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Canadian arms-makers looking to expand in India: Defence Minister Harjit Singh Sajjan

Canadian defence companies are looking at expanding their footprint in India, said Canada’s Defence Minister Harjit Singh Sajjan in an interview with BusinessLine. Sajjan’s here on a week-long visit to strengthen defence ties between Canada and India.

Edited excerpts:


What did you discuss with Defence Minister Arun Jailtey and External Affairs Minister Sushma Swaraj?

We discussed Canada-India defence relationship with greater focus on all our joint exercises with our tri-services. We also talked about how our defence industries can benefit. We do recommend experience from our defence industry and some of the equipment we need in our military that has been battle tested involving some great research and development. So, we looked at avenues where we can further these discussions.


During Prime Minister Narendra Modi’s visit to Canada in 2015, there was a decision to have a joint working group on counter-terrorism and enhancing naval linkages. Was that discussed?

Yes, we discussed that. In fact, we have one of our naval ships — HMCS Winnipeg — coming in May. So, those were discussed. On counter-terrorism, our officials have been discussing a lot. In fact, my Deputy Minister met the Deputy National Security Advisor of India. So, these discussions are always ongoing to make sure that we battle terrorism together because both our nations were attacked.

Can you elaborate more on the HMCS Winnipeg frigate coming to India?

Our commander of the navy is looking at how we can operate together. I have personally witnessed this when I was in Hawaii during the RIMPAC (Rim of the Pacific Exercise) and we had our largest deployment. I saw some Indian ships as well. So, we do always see how we can operate together and allow joint exercises by naval personnel.


Are you looking to seal some big-ticket defence deals with India?

We have a very good defence industry that is operating here in India, we would like to increase that as well. I met our companies here during the trip and will be meeting some Indian defence companies as well. So, good progress has been made. We need to look at expanding that. Everything from aerospace to some of our capabilities in forensics to helicopters, I think there is greater opportunity for Canadian companies to build and support India’s defence industry.


What potential do you see for Canadian defence firms in India’s proposed $12-billion fighter jet programme?

Canada is not in the fighter jet business. But, we do provide some of the technologies and avionics that the fighters need. We do have companies that provide systems to some of these jet companies, like Lockheed Martin or Boeing, and many other companies. So, those companies that have a proven track record do have an opportunity to form joint ventures with these companies that will benefit the Indian Air Force as well.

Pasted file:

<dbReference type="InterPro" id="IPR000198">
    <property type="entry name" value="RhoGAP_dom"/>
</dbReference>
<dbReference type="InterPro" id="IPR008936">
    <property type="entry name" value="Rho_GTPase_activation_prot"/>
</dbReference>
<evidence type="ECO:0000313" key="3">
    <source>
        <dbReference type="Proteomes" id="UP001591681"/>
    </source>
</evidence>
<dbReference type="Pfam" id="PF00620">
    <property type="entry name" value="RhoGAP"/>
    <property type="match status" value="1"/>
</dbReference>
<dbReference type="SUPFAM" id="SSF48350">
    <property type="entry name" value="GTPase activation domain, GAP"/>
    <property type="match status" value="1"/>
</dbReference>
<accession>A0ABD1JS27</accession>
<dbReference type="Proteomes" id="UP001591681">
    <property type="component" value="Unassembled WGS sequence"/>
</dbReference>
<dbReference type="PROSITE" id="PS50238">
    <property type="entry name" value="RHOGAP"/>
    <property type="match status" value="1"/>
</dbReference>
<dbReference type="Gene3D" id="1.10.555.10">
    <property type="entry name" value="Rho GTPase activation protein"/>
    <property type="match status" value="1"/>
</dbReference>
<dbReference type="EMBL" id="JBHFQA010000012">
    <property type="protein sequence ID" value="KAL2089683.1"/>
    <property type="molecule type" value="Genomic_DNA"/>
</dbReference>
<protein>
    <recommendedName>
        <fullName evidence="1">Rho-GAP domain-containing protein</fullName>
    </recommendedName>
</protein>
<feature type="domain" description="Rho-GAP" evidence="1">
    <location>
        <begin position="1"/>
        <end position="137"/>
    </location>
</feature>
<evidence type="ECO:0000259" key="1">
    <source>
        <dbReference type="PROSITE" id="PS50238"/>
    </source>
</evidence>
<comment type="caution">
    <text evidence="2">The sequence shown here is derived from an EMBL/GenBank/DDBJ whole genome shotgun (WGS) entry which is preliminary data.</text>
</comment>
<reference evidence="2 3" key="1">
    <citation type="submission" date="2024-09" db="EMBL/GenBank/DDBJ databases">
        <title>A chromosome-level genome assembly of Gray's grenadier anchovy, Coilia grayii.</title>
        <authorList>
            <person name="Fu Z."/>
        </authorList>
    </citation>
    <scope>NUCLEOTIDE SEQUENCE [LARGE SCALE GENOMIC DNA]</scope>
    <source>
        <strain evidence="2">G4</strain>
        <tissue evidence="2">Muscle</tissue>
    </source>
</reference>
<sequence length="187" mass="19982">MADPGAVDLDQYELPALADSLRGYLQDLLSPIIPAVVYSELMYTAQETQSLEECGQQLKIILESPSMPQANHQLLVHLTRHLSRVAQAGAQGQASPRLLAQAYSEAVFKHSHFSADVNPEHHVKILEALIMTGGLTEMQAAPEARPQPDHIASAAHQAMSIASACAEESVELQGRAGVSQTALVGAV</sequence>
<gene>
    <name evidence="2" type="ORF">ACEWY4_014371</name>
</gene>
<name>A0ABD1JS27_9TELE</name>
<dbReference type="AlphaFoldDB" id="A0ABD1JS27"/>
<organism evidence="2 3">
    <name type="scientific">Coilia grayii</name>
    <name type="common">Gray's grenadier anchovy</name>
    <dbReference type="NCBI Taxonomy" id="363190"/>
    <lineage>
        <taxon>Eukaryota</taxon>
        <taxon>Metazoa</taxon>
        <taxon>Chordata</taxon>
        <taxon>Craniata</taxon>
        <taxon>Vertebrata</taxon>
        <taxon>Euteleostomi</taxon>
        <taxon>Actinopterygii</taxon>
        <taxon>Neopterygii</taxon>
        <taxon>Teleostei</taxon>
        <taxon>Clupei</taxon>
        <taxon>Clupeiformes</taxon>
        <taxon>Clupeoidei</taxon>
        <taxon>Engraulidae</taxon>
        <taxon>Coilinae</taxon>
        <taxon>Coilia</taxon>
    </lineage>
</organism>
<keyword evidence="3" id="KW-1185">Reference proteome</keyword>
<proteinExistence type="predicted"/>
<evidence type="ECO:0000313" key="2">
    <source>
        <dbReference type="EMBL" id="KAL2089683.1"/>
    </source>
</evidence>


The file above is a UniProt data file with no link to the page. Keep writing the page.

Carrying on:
The Indian Navy has said it will be building aircraft carriers. How are Canadian defence firms viewing this?

We are also building our own ships. We do not have aircraft carriers. But for building a haul you need to have the right systems coinciding, and that is where the real work comes in. So, other companies from around the world will be assisting us with our national ship-building strategy and that will be an opportunity for Canada to be part of those projects as well. When you have a greater country-to-country dialogue in defence relationships it allows our defence companies to be predictable in their approaches.


India is now focussed on achieving self-reliance in defence. How do you view the market in such a scenario?

Every nation makes its own decisions and how they want to support their own military. For us, we have other challenges. We did a full defence policy review looking at modernising our systems. Canada can advise India and we also have several challenges on regional security, and have a lot of expertise to provide.


Since you talked about a defence policy review in your country, what are your views on India’s Defence Procurement Procedure?

Procurement is a challenge for every nation. India has to work out what suits best for them. I have always said procurement system should work because our men and women in uniform should have the right tools in their hands.


You said Canada would like to see stability in South Asia. How do view the tension between India and Pakistan?

We are hopeful that India and Pakistan will continue with the dialogue and continue to de-escalate the situation. Regional tension does not help anybody. India can play a greater role as they already do with the UN. We are already dealing with conflicts in the world. Tensions between these two countries take away their ability to have an impact on other parts of the world. Maintaining a dialogue allows you to always have fruitful discussions. The last thing you want is not having a dialogue and increasing tensions.


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